Our choreographer, Ole Khamchanla, also created contemporary movement which incorporates elements of traditional dance. So the process has been an eye-opening one, requiring a lot of patience and openness, with a positive spirit of collaboration.
Popspoken: Your plays are known for bringing to light many potent issues affecting Singaporeans. How does this production fit into your repertoire?
This is somewhat different because the play is not so much about ‘local issues’. But there are still strong and complex characters, which I like, and the issues are more universal. I am fortunate to have the support of a theatre company like The Necessary Stage. Since I started writing and working full time with TNS in 1990, I have had the opportunity to write the stories that I want, in different genres, incorporating different disciplines, and on different issues. Each production pushes me as a writer because there are always new challenges to overcome. And if I am challenged I feel I am working harder to create something powerful for the audience.
Popspoken: Gitanjali also explores themes of freedom or loss through several complex relationships. Was there any particular inspiration behind the characters and relationships portrayed?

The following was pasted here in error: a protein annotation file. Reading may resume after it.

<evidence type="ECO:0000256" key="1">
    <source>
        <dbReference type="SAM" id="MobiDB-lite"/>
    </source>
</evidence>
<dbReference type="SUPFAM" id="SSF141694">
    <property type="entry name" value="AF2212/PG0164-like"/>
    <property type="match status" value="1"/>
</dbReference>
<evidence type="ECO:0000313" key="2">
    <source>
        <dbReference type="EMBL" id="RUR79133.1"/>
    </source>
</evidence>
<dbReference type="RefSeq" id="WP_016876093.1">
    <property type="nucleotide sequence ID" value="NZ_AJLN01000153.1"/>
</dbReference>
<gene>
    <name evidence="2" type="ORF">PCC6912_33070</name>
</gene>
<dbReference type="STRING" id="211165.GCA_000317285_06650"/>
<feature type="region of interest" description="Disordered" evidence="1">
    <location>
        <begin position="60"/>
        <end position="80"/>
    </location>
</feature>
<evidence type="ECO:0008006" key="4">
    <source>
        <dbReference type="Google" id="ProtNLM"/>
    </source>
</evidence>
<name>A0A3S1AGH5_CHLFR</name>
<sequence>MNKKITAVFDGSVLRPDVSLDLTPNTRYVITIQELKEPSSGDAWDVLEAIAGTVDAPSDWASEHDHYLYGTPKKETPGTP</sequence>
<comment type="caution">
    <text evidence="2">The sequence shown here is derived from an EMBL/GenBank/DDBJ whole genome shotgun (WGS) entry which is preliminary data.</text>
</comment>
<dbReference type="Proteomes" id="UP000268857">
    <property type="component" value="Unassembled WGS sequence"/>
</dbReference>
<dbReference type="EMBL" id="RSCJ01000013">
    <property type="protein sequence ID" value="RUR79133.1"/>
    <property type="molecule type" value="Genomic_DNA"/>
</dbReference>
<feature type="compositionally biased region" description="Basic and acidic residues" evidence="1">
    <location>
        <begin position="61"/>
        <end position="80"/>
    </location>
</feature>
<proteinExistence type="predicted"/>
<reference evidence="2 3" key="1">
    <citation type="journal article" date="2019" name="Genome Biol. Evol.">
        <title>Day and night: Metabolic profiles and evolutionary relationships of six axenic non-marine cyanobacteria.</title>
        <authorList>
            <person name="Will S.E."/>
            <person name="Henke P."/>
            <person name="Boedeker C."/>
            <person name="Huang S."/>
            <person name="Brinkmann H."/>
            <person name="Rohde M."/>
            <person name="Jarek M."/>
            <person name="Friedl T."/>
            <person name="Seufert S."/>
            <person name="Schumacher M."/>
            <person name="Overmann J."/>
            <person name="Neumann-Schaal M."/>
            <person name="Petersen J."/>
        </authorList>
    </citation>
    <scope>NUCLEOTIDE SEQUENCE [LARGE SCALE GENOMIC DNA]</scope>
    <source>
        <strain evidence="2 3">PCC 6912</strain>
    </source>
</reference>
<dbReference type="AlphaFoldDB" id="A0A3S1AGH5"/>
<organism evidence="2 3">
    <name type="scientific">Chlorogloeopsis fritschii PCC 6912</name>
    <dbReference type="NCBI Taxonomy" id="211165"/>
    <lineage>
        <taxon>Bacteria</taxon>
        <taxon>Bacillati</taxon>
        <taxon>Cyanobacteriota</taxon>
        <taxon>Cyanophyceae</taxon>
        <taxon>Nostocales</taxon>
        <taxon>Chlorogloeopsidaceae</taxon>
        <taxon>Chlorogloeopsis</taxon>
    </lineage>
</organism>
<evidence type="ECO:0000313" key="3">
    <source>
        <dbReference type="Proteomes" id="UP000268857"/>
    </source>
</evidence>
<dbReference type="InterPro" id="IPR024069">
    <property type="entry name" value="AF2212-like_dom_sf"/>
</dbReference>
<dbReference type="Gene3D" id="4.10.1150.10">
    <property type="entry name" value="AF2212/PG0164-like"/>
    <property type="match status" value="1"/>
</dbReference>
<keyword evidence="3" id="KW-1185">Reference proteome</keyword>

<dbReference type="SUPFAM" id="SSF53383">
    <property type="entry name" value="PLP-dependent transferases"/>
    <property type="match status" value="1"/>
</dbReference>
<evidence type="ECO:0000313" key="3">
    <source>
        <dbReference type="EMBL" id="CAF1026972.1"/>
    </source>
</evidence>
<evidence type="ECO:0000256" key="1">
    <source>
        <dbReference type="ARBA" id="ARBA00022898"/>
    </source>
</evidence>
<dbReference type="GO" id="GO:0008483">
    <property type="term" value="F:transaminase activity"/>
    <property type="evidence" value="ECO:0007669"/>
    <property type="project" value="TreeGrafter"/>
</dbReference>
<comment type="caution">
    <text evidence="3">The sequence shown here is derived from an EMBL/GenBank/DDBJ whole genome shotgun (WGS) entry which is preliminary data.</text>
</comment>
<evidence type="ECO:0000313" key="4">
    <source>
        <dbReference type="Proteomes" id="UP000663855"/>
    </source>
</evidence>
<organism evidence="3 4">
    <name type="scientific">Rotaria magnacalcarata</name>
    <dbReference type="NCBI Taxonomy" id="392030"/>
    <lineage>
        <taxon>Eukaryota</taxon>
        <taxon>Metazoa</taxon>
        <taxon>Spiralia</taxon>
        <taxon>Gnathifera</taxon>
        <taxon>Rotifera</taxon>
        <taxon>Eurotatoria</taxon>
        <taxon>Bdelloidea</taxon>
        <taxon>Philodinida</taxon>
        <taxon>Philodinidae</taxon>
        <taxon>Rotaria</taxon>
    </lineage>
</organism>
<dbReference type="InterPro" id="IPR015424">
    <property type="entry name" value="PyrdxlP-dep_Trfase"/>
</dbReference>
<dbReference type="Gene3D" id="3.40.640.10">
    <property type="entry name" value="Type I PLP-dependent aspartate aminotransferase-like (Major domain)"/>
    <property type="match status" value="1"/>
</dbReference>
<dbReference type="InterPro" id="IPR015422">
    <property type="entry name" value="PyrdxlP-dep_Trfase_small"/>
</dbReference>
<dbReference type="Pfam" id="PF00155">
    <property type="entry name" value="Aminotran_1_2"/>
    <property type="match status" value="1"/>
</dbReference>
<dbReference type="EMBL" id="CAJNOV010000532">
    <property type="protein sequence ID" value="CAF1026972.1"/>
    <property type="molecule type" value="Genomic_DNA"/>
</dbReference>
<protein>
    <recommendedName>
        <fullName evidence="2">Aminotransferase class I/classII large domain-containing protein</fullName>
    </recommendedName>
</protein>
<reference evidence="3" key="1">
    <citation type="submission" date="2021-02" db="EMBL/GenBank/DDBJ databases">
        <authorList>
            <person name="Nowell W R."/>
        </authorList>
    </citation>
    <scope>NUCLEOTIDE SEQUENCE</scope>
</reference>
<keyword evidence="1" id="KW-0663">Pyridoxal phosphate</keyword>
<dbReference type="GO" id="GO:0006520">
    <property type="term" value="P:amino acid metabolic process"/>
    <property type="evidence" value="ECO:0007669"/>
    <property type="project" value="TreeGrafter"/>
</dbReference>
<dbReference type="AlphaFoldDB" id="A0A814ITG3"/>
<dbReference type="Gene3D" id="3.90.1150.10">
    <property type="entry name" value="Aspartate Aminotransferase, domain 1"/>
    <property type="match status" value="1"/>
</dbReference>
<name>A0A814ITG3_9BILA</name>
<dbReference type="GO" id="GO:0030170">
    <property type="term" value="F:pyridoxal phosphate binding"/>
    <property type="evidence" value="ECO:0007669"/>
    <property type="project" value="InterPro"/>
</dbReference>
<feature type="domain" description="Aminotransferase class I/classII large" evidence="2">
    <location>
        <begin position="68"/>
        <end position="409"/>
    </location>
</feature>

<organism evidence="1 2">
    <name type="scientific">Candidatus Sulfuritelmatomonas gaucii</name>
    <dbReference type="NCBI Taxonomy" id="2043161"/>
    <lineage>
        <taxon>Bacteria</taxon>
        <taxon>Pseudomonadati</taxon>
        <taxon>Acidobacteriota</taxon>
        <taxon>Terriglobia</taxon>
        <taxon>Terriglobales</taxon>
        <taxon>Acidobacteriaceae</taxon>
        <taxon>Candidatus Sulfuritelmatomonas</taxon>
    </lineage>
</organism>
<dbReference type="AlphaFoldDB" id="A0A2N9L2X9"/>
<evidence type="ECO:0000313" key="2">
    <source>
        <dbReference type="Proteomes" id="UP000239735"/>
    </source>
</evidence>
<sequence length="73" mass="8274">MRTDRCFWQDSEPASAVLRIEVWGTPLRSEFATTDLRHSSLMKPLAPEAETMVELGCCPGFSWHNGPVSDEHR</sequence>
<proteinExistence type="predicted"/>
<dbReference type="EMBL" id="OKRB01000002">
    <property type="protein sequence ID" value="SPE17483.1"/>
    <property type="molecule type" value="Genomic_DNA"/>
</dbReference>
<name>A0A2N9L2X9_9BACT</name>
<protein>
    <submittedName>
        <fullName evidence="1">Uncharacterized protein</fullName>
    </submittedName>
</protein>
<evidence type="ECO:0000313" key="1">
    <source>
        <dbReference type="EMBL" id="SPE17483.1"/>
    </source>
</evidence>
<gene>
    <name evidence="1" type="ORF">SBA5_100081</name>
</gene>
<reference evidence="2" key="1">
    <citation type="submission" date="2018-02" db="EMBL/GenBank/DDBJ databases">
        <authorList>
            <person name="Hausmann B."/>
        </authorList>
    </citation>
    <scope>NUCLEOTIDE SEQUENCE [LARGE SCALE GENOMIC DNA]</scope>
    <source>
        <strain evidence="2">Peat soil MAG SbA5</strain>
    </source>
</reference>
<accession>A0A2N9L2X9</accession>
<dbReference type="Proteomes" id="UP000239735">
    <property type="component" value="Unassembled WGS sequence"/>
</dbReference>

Because Tagore was all about art and literature, I knew I wanted these elements to feature prominently in the play. Hence the storyline is focused on a dance teacher and her struggles – with her favourite student Priya, her son Shankara and his wife Nandini. We spent many hours discussing the characters and making them complex, giving them heart and soul. We sought inspiration from one another – our experiences, life events; and from real-life stories of dancers, teachers and relevant individuals.
Popspoken: Lastly, how do you hope this production will impact or connect with audiences?
There are many things in the show which audiences can connect with. The play looks at universal themes such as relationships between mother/son, teacher/student etc. The play is not only performed through acting but also through dance. Using these disciplines, the play is both dramatic and meditative; there are light moments with humour, as well as poignant scenes where characters bare their souls.
The production will appeal to anyone who loves art and literature. The play itself is inspired by Gitanjali, a series of poems by Rabindranath Tagore which won him the Nobel Prize for Literature. There are many beautiful dance sequences, as well as recitations of poetry and ‘live’ music. It will be a visually stunning experience, with some food for the soul.
For more information or tickets to the show, click here.
Photo Credits: Caleb Ming/SURROUND